(Tex"tu*el) a. Textual. [Obs.] Chaucer.
(Tex"tu*ist), n. A textualist; a textman. [Obs.]
The crabbed textualists of his time.Milton.
(Tex"tur*al) a. Of or pertaining to texture.
(Tex"ture) n. [L. textura, fr. texere, textum, to weave: cf. F. texture. See Text.]
1. The act or art of weaving. [R.] Sir T. Browne.
2. That which woven; a woven fabric; a web. Milton.
Others, apart far in the grassy dale,Thomson.
Or roughening waste, their humble texture weave.
3. The disposition or connection of threads, filaments, or other slender bodies, interwoven; as, the texture
of cloth or of a spider's web.
4. The disposition of the several parts of any body in connection with each other, or the manner in which
the constituent parts are united; structure; as, the texture of earthy substances or minerals; the texture of
a plant or a bone; the texture of paper; a loose or compact texture.
5. (Biol.) A tissue. See Tissue.
(Tex"ture) v. t. [imp. & p. p. Textured ; p. pr. & vb. n. Texturing.] To form a texture of or
with; to interweave. [R.]
(Tex"tur*y) n. The art or process of weaving; texture. [Obs.] Sir T. Browne.
(Teyne) n. [See Tain.] A thin plate of metal. [Obs.] "A teyne of silver." Chaucer.
(Th). In Old English, the article the, when the following word began with a vowel, was often written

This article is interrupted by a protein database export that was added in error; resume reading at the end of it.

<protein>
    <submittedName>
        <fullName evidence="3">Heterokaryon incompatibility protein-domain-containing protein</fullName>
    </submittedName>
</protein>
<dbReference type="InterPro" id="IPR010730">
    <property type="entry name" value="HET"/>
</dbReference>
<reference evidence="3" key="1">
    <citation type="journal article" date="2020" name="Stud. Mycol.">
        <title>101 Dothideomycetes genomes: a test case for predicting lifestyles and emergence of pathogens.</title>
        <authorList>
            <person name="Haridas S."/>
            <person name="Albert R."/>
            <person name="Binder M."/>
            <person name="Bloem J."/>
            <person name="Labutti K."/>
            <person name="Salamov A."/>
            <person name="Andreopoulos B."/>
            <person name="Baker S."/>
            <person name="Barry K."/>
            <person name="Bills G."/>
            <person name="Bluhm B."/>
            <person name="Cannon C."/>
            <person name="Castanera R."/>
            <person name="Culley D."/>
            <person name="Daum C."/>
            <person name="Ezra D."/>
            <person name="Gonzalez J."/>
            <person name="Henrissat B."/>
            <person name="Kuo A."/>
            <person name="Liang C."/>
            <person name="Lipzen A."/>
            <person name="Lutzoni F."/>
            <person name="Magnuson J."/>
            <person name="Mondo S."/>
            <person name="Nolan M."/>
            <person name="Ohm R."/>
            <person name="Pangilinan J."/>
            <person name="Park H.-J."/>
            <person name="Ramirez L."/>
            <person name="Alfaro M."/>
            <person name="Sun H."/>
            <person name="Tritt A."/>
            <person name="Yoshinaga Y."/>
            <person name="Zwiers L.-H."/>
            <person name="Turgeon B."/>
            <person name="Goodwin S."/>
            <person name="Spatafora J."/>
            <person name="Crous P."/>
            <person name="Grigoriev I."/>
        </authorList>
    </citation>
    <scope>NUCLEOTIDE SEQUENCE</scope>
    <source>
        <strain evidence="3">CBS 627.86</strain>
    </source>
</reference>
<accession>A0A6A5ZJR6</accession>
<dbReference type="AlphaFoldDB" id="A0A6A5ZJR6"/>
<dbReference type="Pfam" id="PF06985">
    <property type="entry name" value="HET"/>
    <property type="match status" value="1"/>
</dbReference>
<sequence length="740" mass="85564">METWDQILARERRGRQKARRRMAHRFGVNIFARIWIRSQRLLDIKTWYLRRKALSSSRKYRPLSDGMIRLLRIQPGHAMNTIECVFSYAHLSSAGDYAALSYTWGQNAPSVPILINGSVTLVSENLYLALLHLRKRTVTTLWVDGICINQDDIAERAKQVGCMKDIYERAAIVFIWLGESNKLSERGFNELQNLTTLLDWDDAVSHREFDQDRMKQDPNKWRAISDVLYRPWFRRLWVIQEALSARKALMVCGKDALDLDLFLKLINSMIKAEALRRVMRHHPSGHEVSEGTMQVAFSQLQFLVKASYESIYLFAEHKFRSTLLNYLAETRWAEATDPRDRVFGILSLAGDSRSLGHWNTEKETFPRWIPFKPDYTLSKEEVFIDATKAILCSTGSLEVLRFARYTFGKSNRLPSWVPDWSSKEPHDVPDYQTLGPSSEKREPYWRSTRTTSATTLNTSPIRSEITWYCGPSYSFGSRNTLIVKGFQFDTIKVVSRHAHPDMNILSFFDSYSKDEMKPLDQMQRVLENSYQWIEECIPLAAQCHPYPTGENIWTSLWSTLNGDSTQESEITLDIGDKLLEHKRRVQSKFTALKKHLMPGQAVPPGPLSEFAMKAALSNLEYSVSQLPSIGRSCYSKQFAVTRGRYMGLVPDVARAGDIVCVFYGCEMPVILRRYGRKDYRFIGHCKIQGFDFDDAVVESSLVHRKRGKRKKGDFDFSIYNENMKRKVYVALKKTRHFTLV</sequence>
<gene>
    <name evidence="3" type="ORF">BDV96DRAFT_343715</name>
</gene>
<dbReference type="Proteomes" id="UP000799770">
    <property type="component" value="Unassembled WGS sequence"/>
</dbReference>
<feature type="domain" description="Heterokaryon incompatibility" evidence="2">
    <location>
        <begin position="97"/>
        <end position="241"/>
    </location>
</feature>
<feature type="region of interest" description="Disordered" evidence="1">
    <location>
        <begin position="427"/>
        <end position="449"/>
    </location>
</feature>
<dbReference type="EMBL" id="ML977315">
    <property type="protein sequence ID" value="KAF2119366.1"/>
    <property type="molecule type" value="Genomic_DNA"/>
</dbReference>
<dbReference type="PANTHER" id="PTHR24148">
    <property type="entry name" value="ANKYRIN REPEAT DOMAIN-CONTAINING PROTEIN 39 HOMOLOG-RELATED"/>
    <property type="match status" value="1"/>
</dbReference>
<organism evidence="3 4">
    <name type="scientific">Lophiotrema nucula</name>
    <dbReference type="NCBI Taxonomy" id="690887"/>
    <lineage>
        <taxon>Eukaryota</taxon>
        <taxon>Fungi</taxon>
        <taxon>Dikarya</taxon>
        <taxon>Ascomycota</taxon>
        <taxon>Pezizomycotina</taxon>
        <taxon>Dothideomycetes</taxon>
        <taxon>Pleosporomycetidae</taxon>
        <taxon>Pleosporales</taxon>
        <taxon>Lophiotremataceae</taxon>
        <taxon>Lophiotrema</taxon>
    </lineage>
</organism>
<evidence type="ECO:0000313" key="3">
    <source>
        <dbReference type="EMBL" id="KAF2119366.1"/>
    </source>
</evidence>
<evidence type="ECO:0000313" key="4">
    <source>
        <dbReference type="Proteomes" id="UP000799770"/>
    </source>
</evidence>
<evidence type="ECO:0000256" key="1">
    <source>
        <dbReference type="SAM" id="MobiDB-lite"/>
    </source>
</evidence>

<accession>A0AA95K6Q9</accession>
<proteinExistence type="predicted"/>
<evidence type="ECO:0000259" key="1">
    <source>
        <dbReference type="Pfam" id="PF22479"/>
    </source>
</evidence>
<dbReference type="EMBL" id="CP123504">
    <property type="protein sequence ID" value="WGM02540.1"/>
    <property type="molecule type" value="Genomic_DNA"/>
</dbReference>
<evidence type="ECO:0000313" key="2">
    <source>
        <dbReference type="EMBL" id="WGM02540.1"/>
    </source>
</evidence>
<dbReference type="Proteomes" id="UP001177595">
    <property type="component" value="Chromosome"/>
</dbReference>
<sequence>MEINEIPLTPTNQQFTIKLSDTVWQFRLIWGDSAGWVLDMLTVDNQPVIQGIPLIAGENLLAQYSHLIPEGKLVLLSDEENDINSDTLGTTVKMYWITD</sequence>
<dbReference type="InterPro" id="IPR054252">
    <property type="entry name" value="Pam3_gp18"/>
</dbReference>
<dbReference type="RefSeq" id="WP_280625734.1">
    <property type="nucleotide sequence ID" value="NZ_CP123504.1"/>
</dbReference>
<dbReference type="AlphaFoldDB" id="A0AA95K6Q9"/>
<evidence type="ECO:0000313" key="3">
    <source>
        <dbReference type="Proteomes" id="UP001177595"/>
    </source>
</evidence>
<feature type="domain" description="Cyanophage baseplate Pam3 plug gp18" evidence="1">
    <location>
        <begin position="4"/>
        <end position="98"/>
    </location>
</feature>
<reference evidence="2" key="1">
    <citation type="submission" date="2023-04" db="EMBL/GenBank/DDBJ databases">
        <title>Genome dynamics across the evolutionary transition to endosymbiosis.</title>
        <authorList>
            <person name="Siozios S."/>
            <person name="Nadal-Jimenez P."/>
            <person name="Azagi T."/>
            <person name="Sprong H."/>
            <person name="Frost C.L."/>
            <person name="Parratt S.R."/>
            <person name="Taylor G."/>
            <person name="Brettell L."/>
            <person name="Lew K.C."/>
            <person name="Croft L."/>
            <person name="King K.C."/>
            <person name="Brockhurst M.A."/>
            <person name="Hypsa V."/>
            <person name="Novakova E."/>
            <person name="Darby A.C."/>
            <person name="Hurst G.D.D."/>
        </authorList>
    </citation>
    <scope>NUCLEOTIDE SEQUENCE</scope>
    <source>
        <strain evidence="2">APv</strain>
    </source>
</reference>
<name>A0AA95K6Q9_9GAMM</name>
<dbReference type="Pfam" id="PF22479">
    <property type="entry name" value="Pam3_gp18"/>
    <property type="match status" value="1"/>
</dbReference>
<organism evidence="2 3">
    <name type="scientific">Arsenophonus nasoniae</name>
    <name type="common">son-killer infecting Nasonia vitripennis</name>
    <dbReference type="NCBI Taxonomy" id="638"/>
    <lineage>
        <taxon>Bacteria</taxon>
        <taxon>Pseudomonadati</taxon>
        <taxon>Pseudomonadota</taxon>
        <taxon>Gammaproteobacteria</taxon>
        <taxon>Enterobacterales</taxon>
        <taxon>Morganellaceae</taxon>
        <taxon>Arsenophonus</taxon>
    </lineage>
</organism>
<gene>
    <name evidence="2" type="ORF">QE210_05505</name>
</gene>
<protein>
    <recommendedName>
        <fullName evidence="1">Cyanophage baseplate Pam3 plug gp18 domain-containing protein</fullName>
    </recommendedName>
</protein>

with elision as if a part of the word. Thus in Chaucer, the forms thabsence, tharray, thegle, thend,
thingot, etc., are found for the absence, the array, the eagle, the end, etc.
(Thack Thack"er) . See Thatch, Thatcher. [Obs. or Prov. Eng. & Scot.]
(Thak) v. t. To thwack. [Obs.] Chaucer.
(||Thal`a*men*ceph"a*lon) n. [NL. See Thalamus, and Encephalon.] (Anat.) The
segment of the brain next in front of the midbrain, including the thalami, pineal gland, and pituitary body; the
diencephalon; the interbrain.
(Tha*lam"ic) a. (Anat.) Of or pertaining to a thalamus or to thalami.
(Thal`a*mi*flo"ral Thal`a*mi*flo"rous) a. [See Thalamus, and Floral.] (Bot.) Bearing the
stamens directly on the receptacle; said of a subclass of polypetalous dicotyledonous plants in the
system of De Candolle.